Is it farther or further?
type of single-edged sword, 1670s, from French sabre "heavy, curved sword" (17c.), alteration of sable (1630s), from German Sabel, Säbel, probably ultimately from Hungarian szablya "saber," literally "tool to cut with," from szabni "to cut."
The Balto-Slavic words (cf. Russian sablya, Polish szabla "sword, saber," Lithuanian shoble) perhaps also are from German. Italian sciabla seems to be directly from Hungarian. Saber-rattling "militarism" is attested from 1922. Saber-toothed cat (originally tiger) is attested from 1849.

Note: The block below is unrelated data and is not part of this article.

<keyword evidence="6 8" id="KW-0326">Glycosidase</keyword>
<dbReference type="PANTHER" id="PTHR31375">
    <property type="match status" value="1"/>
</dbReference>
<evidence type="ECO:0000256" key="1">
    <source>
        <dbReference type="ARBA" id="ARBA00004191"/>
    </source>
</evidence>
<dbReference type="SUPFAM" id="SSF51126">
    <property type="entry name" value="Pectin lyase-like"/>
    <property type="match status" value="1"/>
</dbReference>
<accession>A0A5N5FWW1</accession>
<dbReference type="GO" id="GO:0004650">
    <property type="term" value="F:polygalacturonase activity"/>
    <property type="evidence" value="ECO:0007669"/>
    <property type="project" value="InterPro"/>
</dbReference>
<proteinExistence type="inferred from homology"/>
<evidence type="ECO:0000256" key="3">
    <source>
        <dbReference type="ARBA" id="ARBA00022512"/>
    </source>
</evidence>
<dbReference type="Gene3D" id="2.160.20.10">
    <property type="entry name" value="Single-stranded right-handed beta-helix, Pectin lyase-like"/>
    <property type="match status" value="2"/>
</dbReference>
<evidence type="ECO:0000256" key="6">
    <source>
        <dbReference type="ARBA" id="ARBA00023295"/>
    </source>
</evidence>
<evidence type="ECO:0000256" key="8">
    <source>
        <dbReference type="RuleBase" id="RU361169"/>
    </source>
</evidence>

heavy military sword with a long cutting edge and, often, a curved blade. Most commonly a cavalry weapon, the sabre was derived from a Hungarian cavalry sword introduced from the Orient in the 18th century; also a light fencing weapon developed in Italy in the 19th century for duelling. The military sabre had been relegated to a ceremonial role by the 20th century, while the fencing sabre had become one of the sport's standard weapons